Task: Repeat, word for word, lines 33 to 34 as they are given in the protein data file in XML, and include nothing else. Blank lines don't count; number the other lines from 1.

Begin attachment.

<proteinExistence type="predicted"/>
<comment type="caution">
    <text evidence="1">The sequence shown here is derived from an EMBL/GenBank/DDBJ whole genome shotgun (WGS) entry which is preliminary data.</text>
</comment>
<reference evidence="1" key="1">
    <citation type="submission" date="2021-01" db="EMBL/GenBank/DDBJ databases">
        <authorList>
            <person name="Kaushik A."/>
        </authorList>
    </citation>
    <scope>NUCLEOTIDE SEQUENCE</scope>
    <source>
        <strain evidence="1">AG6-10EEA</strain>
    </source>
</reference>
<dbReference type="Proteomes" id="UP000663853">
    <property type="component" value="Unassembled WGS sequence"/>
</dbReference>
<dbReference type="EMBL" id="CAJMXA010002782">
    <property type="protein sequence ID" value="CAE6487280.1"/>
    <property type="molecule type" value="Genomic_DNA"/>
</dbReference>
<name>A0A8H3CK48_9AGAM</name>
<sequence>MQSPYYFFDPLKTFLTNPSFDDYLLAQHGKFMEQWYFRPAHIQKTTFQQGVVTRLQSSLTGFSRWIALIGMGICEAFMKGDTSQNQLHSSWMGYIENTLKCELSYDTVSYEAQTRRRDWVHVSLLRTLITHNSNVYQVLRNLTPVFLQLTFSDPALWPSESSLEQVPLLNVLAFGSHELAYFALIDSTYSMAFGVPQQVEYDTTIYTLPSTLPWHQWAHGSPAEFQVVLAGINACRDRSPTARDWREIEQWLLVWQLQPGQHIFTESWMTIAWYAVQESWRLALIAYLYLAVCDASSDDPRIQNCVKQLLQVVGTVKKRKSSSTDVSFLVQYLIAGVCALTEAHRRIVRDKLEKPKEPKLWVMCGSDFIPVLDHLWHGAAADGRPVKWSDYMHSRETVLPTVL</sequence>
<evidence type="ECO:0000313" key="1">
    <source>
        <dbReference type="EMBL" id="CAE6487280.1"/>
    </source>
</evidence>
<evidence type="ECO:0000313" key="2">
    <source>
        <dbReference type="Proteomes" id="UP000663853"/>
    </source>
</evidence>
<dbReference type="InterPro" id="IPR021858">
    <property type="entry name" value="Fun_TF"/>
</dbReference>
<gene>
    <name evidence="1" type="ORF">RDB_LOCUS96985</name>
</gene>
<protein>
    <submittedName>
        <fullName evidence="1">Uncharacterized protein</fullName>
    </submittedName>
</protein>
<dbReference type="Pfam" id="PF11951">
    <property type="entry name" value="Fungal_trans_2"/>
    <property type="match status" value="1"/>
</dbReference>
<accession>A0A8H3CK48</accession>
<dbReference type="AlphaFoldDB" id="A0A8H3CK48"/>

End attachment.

    </source>
</evidence>